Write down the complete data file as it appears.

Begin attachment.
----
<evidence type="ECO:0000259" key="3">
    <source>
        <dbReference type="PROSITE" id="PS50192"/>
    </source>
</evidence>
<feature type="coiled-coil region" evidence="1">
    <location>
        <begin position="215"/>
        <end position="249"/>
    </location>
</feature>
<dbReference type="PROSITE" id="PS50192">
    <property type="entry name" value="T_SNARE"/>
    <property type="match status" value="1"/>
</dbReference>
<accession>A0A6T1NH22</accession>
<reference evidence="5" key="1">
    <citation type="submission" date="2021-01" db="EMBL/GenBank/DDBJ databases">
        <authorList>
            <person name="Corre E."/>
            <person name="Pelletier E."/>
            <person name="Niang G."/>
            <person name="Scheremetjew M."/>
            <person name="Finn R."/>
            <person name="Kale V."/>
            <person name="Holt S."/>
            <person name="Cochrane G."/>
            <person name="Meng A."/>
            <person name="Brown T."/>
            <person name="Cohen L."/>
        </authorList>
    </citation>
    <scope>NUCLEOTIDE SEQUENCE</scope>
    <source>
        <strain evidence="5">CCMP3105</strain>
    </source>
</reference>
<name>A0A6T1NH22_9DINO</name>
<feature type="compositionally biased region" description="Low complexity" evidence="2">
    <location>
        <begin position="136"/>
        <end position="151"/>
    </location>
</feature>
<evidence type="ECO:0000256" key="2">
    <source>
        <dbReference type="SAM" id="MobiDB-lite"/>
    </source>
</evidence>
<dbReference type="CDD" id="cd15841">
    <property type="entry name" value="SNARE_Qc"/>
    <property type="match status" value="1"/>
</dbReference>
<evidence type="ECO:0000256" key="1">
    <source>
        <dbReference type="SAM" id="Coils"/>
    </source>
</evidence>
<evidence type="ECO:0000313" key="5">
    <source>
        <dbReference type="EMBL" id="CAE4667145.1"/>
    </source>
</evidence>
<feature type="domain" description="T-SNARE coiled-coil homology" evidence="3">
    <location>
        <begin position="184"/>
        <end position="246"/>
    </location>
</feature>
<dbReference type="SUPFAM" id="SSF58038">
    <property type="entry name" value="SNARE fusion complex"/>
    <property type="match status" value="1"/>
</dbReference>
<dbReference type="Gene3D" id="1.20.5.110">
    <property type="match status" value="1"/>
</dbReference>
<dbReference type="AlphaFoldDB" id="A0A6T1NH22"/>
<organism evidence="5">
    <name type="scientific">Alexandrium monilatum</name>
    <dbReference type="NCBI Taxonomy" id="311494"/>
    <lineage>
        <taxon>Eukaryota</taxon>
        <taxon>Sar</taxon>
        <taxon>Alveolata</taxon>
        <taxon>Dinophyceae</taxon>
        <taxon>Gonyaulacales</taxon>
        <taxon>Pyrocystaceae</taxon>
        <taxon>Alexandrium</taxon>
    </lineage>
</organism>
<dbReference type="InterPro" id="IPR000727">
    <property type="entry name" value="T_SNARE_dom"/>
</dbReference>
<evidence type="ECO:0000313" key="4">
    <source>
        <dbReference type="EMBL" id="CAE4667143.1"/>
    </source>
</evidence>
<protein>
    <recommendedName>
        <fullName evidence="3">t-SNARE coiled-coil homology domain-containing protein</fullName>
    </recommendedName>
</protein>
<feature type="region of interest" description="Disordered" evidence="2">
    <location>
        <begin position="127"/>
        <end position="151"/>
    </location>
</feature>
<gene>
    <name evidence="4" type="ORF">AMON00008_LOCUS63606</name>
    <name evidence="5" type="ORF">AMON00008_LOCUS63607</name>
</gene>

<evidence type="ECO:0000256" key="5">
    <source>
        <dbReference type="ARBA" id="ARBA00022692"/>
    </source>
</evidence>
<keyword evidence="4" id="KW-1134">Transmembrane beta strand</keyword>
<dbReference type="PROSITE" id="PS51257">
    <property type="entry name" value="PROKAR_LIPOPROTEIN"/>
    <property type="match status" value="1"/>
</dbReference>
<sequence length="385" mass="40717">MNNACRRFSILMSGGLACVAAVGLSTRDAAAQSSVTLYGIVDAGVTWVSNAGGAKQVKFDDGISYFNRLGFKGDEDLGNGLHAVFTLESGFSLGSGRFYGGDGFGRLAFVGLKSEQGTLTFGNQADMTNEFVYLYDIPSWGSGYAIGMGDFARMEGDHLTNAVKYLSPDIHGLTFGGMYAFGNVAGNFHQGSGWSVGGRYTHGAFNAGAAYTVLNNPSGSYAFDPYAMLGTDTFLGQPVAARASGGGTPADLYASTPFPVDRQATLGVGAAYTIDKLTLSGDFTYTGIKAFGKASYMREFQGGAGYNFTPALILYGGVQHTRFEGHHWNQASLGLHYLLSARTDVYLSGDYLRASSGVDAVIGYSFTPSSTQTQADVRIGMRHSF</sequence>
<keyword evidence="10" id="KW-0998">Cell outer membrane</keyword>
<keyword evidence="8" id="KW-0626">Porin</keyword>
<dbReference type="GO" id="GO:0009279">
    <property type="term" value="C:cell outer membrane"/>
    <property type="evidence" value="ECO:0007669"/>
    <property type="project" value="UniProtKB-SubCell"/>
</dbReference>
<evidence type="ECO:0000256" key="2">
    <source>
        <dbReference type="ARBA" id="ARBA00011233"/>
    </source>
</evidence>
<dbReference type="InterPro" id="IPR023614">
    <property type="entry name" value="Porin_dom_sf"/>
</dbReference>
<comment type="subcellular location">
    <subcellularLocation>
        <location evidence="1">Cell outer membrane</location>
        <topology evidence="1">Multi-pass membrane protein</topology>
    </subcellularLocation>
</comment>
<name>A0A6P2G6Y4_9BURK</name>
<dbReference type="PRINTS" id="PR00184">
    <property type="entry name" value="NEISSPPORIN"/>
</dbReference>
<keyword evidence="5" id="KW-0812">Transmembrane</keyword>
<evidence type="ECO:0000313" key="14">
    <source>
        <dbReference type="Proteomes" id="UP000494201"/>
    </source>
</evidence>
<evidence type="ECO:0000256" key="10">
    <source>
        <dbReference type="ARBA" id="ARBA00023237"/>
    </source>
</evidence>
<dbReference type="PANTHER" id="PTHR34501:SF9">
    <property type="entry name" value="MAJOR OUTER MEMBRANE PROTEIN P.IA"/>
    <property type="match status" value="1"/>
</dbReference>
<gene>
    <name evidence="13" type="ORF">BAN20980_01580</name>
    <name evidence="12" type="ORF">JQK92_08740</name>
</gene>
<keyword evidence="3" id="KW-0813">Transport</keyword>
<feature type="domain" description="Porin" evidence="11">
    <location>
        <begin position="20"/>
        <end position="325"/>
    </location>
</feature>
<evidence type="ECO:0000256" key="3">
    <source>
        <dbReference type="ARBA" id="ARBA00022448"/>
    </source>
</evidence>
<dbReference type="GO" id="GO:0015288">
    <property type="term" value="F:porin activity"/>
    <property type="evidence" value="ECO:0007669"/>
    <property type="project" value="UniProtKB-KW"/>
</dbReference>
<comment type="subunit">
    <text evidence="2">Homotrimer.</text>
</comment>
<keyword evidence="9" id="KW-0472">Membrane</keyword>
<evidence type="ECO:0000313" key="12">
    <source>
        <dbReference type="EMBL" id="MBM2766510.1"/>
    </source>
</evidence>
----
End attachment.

<evidence type="ECO:0000259" key="3">
    <source>
        <dbReference type="PROSITE" id="PS50192"/>
    </source>
</evidence>
<feature type="coiled-coil region" evidence="1">
    <location>
        <begin position="215"/>
        <end position="249"/>
    </location>
</feature>
<dbReference type="PROSITE" id="PS50192">
    <property type="entry name" value="T_SNARE"/>
    <property type="match status" value="1"/>
</dbReference>
<accession>A0A6T1NH22</accession>
<reference evidence="5" key="1">
    <citation type="submission" date="2021-01" db="EMBL/GenBank/DDBJ databases">
        <authorList>
            <person name="Corre E."/>
            <person name="Pelletier E."/>
            <person name="Niang G."/>
            <person name="Scheremetjew M."/>
            <person name="Finn R."/>
            <person name="Kale V."/>
            <person name="Holt S."/>
            <person name="Cochrane G."/>
            <person name="Meng A."/>
            <person name="Brown T."/>
            <person name="Cohen L."/>
        </authorList>
    </citation>
    <scope>NUCLEOTIDE SEQUENCE</scope>
    <source>
        <strain evidence="5">CCMP3105</strain>
    </source>
</reference>
<name>A0A6T1NH22_9DINO</name>
<feature type="compositionally biased region" description="Low complexity" evidence="2">
    <location>
        <begin position="136"/>
        <end position="151"/>
    </location>
</feature>
<evidence type="ECO:0000256" key="2">
    <source>
        <dbReference type="SAM" id="MobiDB-lite"/>
    </source>
</evidence>
<dbReference type="CDD" id="cd15841">
    <property type="entry name" value="SNARE_Qc"/>
    <property type="match status" value="1"/>
</dbReference>
<evidence type="ECO:0000256" key="1">
    <source>
        <dbReference type="SAM" id="Coils"/>
    </source>
</evidence>
<evidence type="ECO:0000313" key="5">
    <source>
        <dbReference type="EMBL" id="CAE4667145.1"/>
    </source>
</evidence>
<feature type="domain" description="T-SNARE coiled-coil homology" evidence="3">
    <location>
        <begin position="184"/>
        <end position="246"/>
    </location>
</feature>
<dbReference type="SUPFAM" id="SSF58038">
    <property type="entry name" value="SNARE fusion complex"/>
    <property type="match status" value="1"/>
</dbReference>
<dbReference type="Gene3D" id="1.20.5.110">
    <property type="match status" value="1"/>
</dbReference>
<dbReference type="AlphaFoldDB" id="A0A6T1NH22"/>
<organism evidence="5">
    <name type="scientific">Alexandrium monilatum</name>
    <dbReference type="NCBI Taxonomy" id="311494"/>
    <lineage>
        <taxon>Eukaryota</taxon>
        <taxon>Sar</taxon>
        <taxon>Alveolata</taxon>
        <taxon>Dinophyceae</taxon>
        <taxon>Gonyaulacales</taxon>
        <taxon>Pyrocystaceae</taxon>
        <taxon>Alexandrium</taxon>
    </lineage>
</organism>
<dbReference type="InterPro" id="IPR000727">
    <property type="entry name" value="T_SNARE_dom"/>
</dbReference>
<evidence type="ECO:0000313" key="4">
    <source>
        <dbReference type="EMBL" id="CAE4667143.1"/>
    </source>
</evidence>
<protein>
    <recommendedName>
        <fullName evidence="3">t-SNARE coiled-coil homology domain-containing protein</fullName>
    </recommendedName>
</protein>
<feature type="region of interest" description="Disordered" evidence="2">
    <location>
        <begin position="127"/>
        <end position="151"/>
    </location>
</feature>
<gene>
    <name evidence="4" type="ORF">AMON00008_LOCUS63606</name>
    <name evidence="5" type="ORF">AMON00008_LOCUS63607</name>
</gene>

<evidence type="ECO:0000256" key="5">
    <source>
        <dbReference type="ARBA" id="ARBA00022692"/>
    </source>
</evidence>
<keyword evidence="4" id="KW-1134">Transmembrane beta strand</keyword>
<dbReference type="PROSITE" id="PS51257">
    <property type="entry name" value="PROKAR_LIPOPROTEIN"/>
    <property type="match status" value="1"/>
</dbReference>
<sequence length="385" mass="40717">MNNACRRFSILMSGGLACVAAVGLSTRDAAAQSSVTLYGIVDAGVTWVSNAGGAKQVKFDDGISYFNRLGFKGDEDLGNGLHAVFTLESGFSLGSGRFYGGDGFGRLAFVGLKSEQGTLTFGNQADMTNEFVYLYDIPSWGSGYAIGMGDFARMEGDHLTNAVKYLSPDIHGLTFGGMYAFGNVAGNFHQGSGWSVGGRYTHGAFNAGAAYTVLNNPSGSYAFDPYAMLGTDTFLGQPVAARASGGGTPADLYASTPFPVDRQATLGVGAAYTIDKLTLSGDFTYTGIKAFGKASYMREFQGGAGYNFTPALILYGGVQHTRFEGHHWNQASLGLHYLLSARTDVYLSGDYLRASSGVDAVIGYSFTPSSTQTQADVRIGMRHSF</sequence>
<keyword evidence="10" id="KW-0998">Cell outer membrane</keyword>
<keyword evidence="8" id="KW-0626">Porin</keyword>
<dbReference type="GO" id="GO:0009279">
    <property type="term" value="C:cell outer membrane"/>
    <property type="evidence" value="ECO:0007669"/>
    <property type="project" value="UniProtKB-SubCell"/>
</dbReference>
<evidence type="ECO:0000256" key="2">
    <source>
        <dbReference type="ARBA" id="ARBA00011233"/>
    </source>
</evidence>
<dbReference type="InterPro" id="IPR023614">
    <property type="entry name" value="Porin_dom_sf"/>
</dbReference>
<comment type="subcellular location">
    <subcellularLocation>
        <location evidence="1">Cell outer membrane</location>
        <topology evidence="1">Multi-pass membrane protein</topology>
    </subcellularLocation>
</comment>
<name>A0A6P2G6Y4_9BURK</name>
<dbReference type="PRINTS" id="PR00184">
    <property type="entry name" value="NEISSPPORIN"/>
</dbReference>
<keyword evidence="5" id="KW-0812">Transmembrane</keyword>
<evidence type="ECO:0000313" key="14">
    <source>
        <dbReference type="Proteomes" id="UP000494201"/>
    </source>
</evidence>
<evidence type="ECO:0000256" key="10">
    <source>
        <dbReference type="ARBA" id="ARBA00023237"/>
    </source>
</evidence>
<dbReference type="PANTHER" id="PTHR34501:SF9">
    <property type="entry name" value="MAJOR OUTER MEMBRANE PROTEIN P.IA"/>
    <property type="match status" value="1"/>
</dbReference>
<gene>
    <name evidence="13" type="ORF">BAN20980_01580</name>
    <name evidence="12" type="ORF">JQK92_08740</name>
</gene>
<keyword evidence="3" id="KW-0813">Transport</keyword>
<feature type="domain" description="Porin" evidence="11">
    <location>
        <begin position="20"/>
        <end position="325"/>
    </location>
</feature>
<evidence type="ECO:0000256" key="3">
    <source>
        <dbReference type="ARBA" id="ARBA00022448"/>
    </source>
</evidence>
<dbReference type="GO" id="GO:0015288">
    <property type="term" value="F:porin activity"/>
    <property type="evidence" value="ECO:0007669"/>
    <property type="project" value="UniProtKB-KW"/>
</dbReference>
<comment type="subunit">
    <text evidence="2">Homotrimer.</text>
</comment>
<keyword evidence="9" id="KW-0472">Membrane</keyword>
<evidence type="ECO:0000313" key="12">
    <source>
        <dbReference type="EMBL" id="MBM2766510.1"/>
    </source>
</evidence>